When my kids where younger, they asked why do we give out candy on Halloween? That’s a very good question! It brought up a discussion on the history of Halloween and its origins. Do you know why we do this?
WHY GIVE OUT CANDY ON HALLOWEEN
The roots of this tradition of giving out candy runs back much further than children getting candy from neighbours. Originally known as Samhain, this day celebrated the last day of autumn and prepared the ancient Celtic pagans for the cold and arduous winter months to come.
It used to hold that the day started at sunset and ended the following sunset. Samhain started at sunset October thirty-first and ended sunset November first. It involved a great feast, a parade, a bonfire, and sacrifices to the deities of the Otherworld that no spirits harm their families. It was thought to be that during this time those trapped in the bodies of Animals were released into their next incarnation. The masks and costumes were worn to hide one from vengeful souls. Food (treats) were left on the front doorstep that the vengeful souls may deflect to another house and not cause harm to their families.
ALL SOULS DAY
However, in an attempt to “cover up” any pagan roots of the major Sabbats (pagan holidays) around 800 AD, Pope Boniface IV designated the first as “All Saint’s Day” and the thirty-first as “All Hallows Eve”. 200 years later, the second of November became known as “All Souls Day”, a celebration similar to Samhain. A bonfire, costumes, and parade were celebrated once again. Samhain was sort of revived, except this time the poor of England would beg for food. In an attempt to help the poor, a pastry was created called a “soul cake” and was given to the poor that they might pray for the families dead relatives.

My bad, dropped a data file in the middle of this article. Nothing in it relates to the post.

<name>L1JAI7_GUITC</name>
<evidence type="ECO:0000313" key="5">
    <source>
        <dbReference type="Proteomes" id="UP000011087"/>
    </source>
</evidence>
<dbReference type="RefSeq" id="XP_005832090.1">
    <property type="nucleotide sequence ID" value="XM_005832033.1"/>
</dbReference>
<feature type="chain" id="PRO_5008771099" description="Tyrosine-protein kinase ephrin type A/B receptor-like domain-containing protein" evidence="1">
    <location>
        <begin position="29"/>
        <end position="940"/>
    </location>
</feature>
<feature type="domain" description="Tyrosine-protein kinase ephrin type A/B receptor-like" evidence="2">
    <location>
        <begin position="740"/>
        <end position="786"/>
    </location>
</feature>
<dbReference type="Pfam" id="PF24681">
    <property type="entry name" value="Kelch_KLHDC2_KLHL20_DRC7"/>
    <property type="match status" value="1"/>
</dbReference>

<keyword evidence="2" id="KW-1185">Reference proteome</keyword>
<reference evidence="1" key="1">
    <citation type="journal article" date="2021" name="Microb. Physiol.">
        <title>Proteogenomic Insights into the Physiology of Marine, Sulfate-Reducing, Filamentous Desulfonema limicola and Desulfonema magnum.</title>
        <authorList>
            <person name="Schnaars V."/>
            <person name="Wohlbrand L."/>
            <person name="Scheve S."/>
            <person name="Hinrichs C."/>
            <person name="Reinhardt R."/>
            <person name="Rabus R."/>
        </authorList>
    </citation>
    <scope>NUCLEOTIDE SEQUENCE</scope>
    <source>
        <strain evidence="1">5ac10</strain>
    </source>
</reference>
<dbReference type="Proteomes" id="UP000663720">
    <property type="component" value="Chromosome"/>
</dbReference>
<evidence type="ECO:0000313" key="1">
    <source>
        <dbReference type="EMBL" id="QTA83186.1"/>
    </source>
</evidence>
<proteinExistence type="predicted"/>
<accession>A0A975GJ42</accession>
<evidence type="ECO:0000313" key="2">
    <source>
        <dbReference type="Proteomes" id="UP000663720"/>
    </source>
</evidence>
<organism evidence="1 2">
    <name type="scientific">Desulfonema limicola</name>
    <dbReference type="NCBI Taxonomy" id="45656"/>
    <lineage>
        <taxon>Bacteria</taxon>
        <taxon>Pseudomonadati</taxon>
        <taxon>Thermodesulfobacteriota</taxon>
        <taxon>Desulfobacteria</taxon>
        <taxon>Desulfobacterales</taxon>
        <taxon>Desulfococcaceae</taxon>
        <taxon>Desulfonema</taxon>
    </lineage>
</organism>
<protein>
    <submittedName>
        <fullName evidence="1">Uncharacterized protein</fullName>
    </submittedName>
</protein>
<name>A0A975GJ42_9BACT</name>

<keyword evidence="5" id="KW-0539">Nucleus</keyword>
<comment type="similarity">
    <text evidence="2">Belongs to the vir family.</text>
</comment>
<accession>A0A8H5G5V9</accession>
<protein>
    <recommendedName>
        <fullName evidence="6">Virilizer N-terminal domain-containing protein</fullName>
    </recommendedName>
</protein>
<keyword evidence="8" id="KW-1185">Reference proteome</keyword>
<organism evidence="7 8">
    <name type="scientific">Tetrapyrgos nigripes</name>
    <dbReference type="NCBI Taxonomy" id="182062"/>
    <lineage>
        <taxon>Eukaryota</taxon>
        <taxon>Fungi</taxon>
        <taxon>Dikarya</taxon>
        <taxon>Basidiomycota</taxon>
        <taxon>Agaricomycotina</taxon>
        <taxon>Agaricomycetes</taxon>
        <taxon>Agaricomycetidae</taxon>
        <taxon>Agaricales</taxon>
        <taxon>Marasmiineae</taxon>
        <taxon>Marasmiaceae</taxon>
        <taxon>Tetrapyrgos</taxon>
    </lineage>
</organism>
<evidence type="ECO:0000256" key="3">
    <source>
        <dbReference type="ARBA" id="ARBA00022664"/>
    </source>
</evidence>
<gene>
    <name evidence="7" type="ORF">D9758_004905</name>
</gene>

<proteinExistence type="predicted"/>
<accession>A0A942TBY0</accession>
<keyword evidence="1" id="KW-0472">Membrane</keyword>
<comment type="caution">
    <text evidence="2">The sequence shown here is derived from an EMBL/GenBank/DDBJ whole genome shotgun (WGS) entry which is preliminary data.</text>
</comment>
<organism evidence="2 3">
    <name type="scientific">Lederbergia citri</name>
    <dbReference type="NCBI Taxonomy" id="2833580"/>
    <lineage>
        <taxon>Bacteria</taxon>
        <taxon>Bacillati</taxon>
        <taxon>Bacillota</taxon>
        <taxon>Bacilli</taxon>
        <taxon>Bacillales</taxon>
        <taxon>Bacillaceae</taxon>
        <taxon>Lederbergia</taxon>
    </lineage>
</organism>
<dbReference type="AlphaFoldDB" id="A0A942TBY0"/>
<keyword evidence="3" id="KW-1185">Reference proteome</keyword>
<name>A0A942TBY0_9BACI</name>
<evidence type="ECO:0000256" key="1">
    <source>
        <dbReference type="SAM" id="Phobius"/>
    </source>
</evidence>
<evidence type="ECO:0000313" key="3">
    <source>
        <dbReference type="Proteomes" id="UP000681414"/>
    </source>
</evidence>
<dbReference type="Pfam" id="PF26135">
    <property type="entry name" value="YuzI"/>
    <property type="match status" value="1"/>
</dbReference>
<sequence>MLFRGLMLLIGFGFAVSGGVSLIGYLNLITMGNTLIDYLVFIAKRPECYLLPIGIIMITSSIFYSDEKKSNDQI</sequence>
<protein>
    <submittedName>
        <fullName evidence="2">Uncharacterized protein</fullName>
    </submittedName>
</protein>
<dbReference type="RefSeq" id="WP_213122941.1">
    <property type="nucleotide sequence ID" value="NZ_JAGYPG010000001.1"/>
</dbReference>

The processing and distribution of these “soul cakes” were highly encouraged by the Church to replace the tradition of leaving food for the new incarnates. This became known as “going-a-souling” and the children highly anticipated going from house to house collecting food, money, and drink. When the English settled in America, obviously the tradition stuck. Even today, children are going from door to door, unknowingly collecting their “soul cakes” and unknowingly are sparking up an ancient pagan tradition.
Know that next time a child comes knocking at your door asking “trick or treat”, you can think “going-a-souling” and take pride that such an ancient tradition made it through over twelve-hundred years of persecution. Also note that all of the “changes” really did not make an impact on many of the original traditions!
Next Halloween, when you’re passing out soul cakes (candy) for prayers, do some reading into what the ancient ways are really all about!